Using a Fake ID or someone else’s ID to enter a bar or purchase alcohol is a 1st-degree misdemeanor in Ohio. The penalty can be up to 6 months jail and $1000 fine plus costs. When a person uses a Fake ID to enter a bar or business that serves alcohol, their driver’s license may be suspended for up to 3 years.
Anyone who furnishes alcohol to an underage person can be prosecuted for Furnishing Alcohol to a Minor. This is a misdemeanor of the first degree with penalties of up to 6 months imprisonment and a $1,000 fine. This applies to anyone who hosts a party and allows underage persons to consume alcohol at their party when they know the person is under 21 years old.
In Ohio, a person shall not operate a motor vehicle when they are impaired by alcohol. The penalties for operating a vehicle under the influence have become increasingly severe in Ohio. Penalties for a first-time OVI offender can be up to 6 months jail and fines and cost over $,1,000; a driver’s license suspension up to 3 years. Each subsequent OVI conviction results in higher and higher penalties.
As a former prosecutor and current criminal defense lawyer, I have witnessed underage people with alcohol-related charges appear at court without an attorney and quickly plead guilty just to be “done with it.” They were hoping that their parents, their school, or their employer would not find out about their charge. It may have seemed like a minor offense at the time. However, later they discovered it was actually a criminal conviction, and this record is preventing them from attending college, receiving a job, obtaining a professional license, renting an apartment, or even obtaining a loan.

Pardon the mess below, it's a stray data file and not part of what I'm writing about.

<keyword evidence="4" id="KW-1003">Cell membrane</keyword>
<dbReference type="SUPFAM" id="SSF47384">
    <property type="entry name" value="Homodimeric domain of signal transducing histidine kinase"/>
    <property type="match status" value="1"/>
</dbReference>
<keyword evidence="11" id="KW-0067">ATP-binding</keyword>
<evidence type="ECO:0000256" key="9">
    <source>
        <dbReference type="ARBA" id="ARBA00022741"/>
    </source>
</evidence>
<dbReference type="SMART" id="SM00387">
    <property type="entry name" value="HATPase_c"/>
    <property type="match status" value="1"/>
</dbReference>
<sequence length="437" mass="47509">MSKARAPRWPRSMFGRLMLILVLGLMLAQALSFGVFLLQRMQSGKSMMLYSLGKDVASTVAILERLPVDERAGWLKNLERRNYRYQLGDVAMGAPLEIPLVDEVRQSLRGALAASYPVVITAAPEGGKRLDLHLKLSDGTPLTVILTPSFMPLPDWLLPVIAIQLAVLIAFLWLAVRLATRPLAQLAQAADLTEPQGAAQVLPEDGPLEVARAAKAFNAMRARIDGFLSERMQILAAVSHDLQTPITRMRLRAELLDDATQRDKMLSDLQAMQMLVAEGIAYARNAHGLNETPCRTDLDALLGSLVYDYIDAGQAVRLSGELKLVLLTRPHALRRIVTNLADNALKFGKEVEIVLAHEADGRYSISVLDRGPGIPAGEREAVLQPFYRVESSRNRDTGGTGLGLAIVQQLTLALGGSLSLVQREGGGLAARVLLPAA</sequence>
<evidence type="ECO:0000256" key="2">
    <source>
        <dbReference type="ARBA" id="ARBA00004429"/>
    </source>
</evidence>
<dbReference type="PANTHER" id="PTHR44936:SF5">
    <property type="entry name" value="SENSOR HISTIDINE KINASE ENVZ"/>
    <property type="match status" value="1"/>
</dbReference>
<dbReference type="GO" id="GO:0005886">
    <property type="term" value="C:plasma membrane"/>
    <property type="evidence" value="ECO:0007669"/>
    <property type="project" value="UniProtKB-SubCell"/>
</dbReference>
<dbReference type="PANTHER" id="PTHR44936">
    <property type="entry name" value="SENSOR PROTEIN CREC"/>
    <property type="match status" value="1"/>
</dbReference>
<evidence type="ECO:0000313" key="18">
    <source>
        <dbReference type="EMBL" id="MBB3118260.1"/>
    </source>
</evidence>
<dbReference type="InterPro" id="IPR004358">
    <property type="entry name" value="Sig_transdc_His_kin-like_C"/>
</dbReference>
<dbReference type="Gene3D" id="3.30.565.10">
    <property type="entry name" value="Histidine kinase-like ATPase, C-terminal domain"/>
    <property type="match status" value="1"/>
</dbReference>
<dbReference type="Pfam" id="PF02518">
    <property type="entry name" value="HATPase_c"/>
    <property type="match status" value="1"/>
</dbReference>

Background checks have become common practice for many reasons. An underage drinking offense can create enough of a red flag, that a potential employer may not even consider someone with this record when they have other qualified candidates.
Sealing and Expunging a criminal record is a legal process in the court where the conviction occurred. Applications and Motions for Expungement must be filed in the court and served upon the court and prosecutor. The prosecutor can object to the Expungement. Ohio law requires a court hearing and the burden of proof rest upon the person seeking an expungement. Legal arguments are presented at the hearing. The best way to assure success is to have an experienced expungement attorney. Our law firm has years of success representing clients for expungement. Also, our firm has unique processes for notifying government and private background check companies so they can update their database and remove their conviction records. If our clients cannot attend the court hearing, we can work with the court to conduct a video conference hearing; or file a motion with the court to obtain permission so our client does not have to appear for the hearing, and we go to the hearing on their behalf.
If you have a record for an Underage Drinking offense, Expunging the record now is the best way to eliminate it before it becomes a problem for you in the future. We are a trusted Ohio Law Firm and have been in business for over 30 years. We handle cases in all Ohio Counties. We have a proven record of success in obtaining expungements for our clients. Take our confidential free expungement consultation to determine if you are eligible.